He has the routine down now: arrive at 5pm, rehearse for 40 minutes and then it’s on stage, “so that when we do go out, it’s like we’re continuing rather than starting.”
He loves it when the crowd sings along, and they always do.
“The other night I was in Enniskillen and the whole front row was young kids and they knew the songs, and I love that.
"I love to see people singing along with the songs. There’s a lovely feeling off that. It’s a lovely thing. It’s a very special thing,” he says.
The old songs are there in many of us, like snatches of poetry learned at school, but there are new songs too; Christy is always ready for a new song to suggest itself, always thinking, always wondering if something will “become a song”.
“Very often the kernel of the song will appear when you are not trying to write a song,” he says.
“You know, I had great fun in Belfast last week with the tricolour going up the flagpole over Stormont. The reaction, when you look at it a certain way, it’s very funny.
"I mean, you’ve got Ulster Hall, King’s Hall, Queen’s Hall, Prince’s Hall, City Hall, they’ve got the Union Jack flying morning, noon and night, and this little flag goes up for three minutes, and there’s meltdown. You could have a great laugh at it.”
Humour is a way to deal with issues, and it’s often better than anger, says Christy.
“There is a well of anger in me about the whole financial crisis,” he admits, but suggests a funny song is a better way to ridicule the bankers than an angry one.
He hasn’t paid his water charges. He pays his tax and his VAT, but “Irish Water has been a money-wasting, non-transparent fiasco from the start… our water has been turned into a commodity for profit by people not dissimilar to those who led us to financial meltdown.”
Many of Christy’s songs are powerful because they are so specifically of a certain place. They’re often about identity, I suggest, and he smiles at the idea.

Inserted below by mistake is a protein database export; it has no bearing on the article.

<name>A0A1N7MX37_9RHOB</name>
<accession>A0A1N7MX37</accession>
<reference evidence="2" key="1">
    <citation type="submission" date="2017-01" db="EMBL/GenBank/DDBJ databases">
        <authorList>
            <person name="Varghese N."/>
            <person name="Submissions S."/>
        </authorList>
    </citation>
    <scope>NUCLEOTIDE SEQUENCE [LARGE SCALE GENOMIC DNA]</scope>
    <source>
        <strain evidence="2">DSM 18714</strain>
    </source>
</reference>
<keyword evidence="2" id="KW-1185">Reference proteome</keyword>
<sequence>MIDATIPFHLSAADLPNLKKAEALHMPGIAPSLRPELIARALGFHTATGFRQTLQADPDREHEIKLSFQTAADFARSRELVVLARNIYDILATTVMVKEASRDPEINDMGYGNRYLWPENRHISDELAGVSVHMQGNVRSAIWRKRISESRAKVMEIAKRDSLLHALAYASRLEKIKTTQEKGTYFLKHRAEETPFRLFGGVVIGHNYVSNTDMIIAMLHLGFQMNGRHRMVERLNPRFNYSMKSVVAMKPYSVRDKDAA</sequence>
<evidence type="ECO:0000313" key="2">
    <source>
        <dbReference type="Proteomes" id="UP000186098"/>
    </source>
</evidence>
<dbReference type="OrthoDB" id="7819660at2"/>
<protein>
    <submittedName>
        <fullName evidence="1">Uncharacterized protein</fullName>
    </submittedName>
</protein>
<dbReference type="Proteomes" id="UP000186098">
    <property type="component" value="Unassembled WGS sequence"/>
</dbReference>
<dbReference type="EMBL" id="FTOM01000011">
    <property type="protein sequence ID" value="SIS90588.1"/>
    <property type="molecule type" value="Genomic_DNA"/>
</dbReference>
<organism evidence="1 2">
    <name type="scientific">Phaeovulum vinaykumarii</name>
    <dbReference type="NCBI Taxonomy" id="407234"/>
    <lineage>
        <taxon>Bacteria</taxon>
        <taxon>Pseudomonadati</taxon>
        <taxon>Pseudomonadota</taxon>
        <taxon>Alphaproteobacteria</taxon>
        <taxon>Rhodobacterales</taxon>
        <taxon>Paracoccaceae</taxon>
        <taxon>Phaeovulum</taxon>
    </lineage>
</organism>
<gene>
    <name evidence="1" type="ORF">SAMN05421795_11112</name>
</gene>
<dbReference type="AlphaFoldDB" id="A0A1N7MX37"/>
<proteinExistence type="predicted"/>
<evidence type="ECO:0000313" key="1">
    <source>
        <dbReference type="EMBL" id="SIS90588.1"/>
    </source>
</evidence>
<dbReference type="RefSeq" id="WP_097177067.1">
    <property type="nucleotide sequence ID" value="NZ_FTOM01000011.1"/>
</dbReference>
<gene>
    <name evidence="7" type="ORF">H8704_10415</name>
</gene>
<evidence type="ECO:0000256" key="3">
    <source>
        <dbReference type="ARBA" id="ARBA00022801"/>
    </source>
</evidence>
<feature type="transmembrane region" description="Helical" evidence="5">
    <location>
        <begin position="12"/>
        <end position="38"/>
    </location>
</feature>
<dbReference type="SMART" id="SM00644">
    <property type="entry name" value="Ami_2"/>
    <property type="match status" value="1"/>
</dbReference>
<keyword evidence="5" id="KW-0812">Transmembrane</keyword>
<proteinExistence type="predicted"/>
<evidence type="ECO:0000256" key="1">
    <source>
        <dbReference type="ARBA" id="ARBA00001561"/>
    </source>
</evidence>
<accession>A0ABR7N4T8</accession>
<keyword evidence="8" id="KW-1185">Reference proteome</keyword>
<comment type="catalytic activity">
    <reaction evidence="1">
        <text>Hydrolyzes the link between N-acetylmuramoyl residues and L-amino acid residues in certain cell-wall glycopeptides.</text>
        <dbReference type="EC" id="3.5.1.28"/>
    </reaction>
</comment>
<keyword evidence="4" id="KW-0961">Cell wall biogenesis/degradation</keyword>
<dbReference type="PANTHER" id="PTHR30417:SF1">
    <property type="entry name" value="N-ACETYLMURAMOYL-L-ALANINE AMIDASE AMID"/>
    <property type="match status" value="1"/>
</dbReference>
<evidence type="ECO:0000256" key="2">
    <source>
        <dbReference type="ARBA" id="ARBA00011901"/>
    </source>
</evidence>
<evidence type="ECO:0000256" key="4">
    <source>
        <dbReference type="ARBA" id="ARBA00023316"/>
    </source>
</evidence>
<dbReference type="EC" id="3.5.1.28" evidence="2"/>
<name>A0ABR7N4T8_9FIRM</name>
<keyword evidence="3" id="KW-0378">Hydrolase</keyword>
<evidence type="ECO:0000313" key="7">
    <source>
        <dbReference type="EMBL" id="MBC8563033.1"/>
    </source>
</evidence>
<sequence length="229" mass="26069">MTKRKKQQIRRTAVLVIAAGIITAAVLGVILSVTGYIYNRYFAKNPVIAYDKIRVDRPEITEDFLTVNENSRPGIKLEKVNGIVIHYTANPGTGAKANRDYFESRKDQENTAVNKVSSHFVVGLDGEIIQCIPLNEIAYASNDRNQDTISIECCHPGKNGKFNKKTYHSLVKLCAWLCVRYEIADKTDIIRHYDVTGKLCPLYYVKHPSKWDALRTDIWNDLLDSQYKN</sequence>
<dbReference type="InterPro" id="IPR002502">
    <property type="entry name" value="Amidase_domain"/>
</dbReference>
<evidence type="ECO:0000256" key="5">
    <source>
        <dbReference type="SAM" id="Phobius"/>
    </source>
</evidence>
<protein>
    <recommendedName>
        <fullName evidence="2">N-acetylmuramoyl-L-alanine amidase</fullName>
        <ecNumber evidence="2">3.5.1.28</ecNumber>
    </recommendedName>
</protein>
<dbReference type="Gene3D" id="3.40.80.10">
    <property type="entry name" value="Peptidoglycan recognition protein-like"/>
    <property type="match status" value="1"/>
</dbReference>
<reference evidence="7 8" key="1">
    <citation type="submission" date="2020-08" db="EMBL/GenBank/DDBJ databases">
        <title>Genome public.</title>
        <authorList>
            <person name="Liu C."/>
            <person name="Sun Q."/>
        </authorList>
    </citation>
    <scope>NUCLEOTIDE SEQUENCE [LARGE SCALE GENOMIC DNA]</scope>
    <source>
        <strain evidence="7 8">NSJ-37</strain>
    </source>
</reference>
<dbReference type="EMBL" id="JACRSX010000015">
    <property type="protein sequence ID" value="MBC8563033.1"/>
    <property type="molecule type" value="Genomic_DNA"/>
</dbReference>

“I identify with things I really should have forgotten about. I identify with the school I went to, the national school, the secondary school, the GAA club, my home town, my county, my country, my province, identifying with, yeah, I’ve got all that baggage, and I love lugging it about.”
The talk turns to rugby, and again I find I am telling him something, a story about a friend belting out his song ‘La Quinta Brigada’ on the night of a rugby game in Toulouse a decade ago.
“I used to play for the Irish rugby team,” he says. For a second, I think he means play rugby for them — I wouldn’t put anything past him — but of course, he means music.
"When Warren Gatland was coach, the team manager Brian O’Brien used to get him to come in and entertain the players when they were in training camp ahead of big matches.
He lists the players who could sing. “Trevor Brennan, he was the best of them, he sang ‘Ordinary Man’ with me. Felix Jones, Damien Varley, Donncha O’Callaghan could all sing. Luke Fitzgerald. He sang ‘The Reel in the Flickerin’ Light’. O’Driscoll. He was all right. I told him to stick to the rugby.”
Nobody has to tell Christy to stick to the singing. He’ll be at it for as long as he’s able. Ride on, as he might say, or sing, himself.
Christy Moore plays Live at the Marquee tonight, July 4. Tickets from €45 on www.ticketmaster.ie . Details of other dates on www.christymoore.com